What is Wrong with Tadpole Plots?
James D. Morse, C. A. Bengtson
Millions of dollars are spent annually on dipmeter surveys, but much of this money is wasted because conventional tadpole plots are not suited for three-dimensional statistical analysis of dip data. The first step in structural-dip interpretation is to estimate true structural dip at a sufficient number of points along the wellbore from calculated dips, which show considerable scatter due to measurement errors, correlation errors, and depositional effects. If dip were a scalar quantity, we could find true structural dip at any depth by fitting a trend line to the data and using the trend-line value at that depth. Dip, however, is a vector quantity and therefore cannot be analyzed statistically by using just a single display. For example, the vectorial average of 5°N ip 5°S dip is not 5° (as the tadpole plot would suggest) but 0°. To find true structural dip, we must fit trend lines to depth plots of apparent dip in two directions, preferably in mutually perpendicular transverse and longitudinal directions that can be identified by characteristic patterns on Mercator-type dip vs. azimuth and polar tangent plots used in the SCAT approach to structural-dip interpretation. Interpretation is further facilitated by fitting separate trend lines to plots of azimuth vs. depth and dip-angle vs. depth. Together, these latter plots contain the same calculated-dip information as the tadpole plot.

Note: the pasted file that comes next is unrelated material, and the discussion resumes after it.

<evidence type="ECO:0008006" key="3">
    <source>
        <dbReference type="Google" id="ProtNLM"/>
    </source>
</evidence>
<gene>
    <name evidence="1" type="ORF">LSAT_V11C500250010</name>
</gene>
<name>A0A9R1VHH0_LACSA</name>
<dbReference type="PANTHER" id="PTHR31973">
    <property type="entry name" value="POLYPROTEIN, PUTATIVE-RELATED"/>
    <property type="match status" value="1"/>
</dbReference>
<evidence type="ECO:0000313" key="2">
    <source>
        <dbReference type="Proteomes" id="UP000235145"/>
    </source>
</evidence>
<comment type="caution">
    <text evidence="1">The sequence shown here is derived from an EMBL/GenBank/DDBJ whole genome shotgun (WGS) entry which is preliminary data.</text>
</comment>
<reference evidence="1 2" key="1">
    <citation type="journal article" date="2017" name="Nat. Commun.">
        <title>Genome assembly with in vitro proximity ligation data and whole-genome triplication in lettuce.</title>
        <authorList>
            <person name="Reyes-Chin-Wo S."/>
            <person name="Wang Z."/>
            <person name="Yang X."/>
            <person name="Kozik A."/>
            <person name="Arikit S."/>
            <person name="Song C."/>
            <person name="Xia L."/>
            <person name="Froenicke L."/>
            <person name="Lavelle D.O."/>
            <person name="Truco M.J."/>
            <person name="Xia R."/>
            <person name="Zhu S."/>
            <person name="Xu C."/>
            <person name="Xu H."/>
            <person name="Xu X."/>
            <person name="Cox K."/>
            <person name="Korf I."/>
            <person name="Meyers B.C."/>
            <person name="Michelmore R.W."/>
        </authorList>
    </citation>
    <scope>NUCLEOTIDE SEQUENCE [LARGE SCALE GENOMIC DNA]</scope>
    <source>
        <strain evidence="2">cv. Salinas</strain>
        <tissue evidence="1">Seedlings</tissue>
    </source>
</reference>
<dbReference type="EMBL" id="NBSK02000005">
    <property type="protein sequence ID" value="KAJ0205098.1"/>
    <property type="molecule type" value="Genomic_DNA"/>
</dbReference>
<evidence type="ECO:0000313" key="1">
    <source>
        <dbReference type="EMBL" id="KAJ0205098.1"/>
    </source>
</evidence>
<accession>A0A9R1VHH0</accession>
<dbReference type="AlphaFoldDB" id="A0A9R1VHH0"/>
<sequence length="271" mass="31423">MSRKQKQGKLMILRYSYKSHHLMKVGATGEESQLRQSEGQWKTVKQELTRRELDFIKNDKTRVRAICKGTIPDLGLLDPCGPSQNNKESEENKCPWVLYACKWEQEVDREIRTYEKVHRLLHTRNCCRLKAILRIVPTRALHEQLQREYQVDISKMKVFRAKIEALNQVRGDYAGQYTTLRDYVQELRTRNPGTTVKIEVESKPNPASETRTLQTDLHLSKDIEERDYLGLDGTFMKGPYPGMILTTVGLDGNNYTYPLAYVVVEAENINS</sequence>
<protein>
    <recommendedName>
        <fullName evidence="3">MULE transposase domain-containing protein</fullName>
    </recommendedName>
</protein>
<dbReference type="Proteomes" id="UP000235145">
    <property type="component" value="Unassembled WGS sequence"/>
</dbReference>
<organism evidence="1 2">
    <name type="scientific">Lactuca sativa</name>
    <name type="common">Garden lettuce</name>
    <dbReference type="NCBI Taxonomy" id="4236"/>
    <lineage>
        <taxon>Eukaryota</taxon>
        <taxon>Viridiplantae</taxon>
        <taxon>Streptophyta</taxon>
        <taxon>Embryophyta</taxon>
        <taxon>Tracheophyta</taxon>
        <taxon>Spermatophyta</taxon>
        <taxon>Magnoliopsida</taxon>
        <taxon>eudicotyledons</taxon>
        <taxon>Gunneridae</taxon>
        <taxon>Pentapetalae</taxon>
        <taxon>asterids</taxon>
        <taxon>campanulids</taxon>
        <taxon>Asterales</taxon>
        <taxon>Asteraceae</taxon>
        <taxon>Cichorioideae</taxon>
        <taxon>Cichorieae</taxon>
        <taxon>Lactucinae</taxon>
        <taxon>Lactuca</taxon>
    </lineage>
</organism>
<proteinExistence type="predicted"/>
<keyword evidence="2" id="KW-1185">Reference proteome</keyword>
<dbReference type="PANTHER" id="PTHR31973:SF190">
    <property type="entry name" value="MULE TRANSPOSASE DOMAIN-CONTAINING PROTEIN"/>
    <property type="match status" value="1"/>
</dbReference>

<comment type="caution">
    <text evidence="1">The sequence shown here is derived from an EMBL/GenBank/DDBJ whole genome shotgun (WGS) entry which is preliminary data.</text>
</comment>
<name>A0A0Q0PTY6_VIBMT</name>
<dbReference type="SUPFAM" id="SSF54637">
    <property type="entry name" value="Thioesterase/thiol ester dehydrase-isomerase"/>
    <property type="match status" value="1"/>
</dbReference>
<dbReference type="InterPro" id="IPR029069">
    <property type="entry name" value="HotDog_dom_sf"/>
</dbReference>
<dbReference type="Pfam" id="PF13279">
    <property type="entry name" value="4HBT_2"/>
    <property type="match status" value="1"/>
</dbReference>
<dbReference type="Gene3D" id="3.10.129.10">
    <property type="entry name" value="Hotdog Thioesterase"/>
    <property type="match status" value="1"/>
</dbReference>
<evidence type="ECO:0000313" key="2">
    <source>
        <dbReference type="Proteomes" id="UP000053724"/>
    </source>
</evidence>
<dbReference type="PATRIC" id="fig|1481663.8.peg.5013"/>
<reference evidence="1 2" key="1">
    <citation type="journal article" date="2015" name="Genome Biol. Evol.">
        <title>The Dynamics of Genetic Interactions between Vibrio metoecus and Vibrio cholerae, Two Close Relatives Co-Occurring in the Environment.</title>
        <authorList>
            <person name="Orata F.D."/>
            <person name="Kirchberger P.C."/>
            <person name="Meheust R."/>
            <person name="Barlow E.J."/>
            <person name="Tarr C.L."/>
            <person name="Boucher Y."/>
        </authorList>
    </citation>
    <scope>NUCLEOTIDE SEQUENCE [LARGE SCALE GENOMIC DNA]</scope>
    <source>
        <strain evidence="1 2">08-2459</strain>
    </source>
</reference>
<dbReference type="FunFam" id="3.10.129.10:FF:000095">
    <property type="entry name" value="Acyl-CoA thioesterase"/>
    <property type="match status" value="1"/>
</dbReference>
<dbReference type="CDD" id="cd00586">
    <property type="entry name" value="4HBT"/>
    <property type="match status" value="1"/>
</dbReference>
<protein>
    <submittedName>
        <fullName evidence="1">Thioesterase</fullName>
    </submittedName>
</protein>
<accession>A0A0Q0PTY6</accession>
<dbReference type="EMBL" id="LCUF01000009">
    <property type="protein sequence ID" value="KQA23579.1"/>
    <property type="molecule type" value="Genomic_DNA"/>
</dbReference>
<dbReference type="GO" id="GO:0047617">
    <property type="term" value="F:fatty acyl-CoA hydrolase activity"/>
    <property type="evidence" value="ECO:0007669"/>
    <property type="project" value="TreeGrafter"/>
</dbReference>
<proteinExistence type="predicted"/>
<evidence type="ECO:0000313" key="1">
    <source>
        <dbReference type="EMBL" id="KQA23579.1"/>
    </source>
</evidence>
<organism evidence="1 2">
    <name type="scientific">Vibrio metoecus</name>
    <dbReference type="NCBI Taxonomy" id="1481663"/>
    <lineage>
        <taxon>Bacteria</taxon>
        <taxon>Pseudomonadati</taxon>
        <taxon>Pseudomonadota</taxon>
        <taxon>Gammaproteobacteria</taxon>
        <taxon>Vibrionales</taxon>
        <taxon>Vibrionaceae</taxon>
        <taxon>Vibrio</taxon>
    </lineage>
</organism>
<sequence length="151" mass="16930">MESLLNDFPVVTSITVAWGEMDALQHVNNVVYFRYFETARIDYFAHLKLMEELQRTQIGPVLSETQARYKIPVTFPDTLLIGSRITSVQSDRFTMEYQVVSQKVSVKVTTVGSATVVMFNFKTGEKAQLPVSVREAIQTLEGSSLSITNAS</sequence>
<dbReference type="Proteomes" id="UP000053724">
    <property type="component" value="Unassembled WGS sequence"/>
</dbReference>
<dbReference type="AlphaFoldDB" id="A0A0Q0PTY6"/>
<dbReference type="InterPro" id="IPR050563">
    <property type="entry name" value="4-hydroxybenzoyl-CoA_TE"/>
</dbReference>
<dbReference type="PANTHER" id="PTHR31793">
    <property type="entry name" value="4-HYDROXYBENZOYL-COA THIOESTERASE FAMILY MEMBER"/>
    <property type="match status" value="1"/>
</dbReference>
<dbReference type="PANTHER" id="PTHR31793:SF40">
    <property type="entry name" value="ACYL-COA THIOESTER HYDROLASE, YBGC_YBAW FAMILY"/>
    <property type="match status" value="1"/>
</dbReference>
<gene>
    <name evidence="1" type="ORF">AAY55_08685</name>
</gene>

AAPG Search and Discovery Article #91035©1988 AAPG-SEPM-SEG Pacific Sections and SPWLA Annual Convention, Santa Barbara, California, 17-19 April 1988.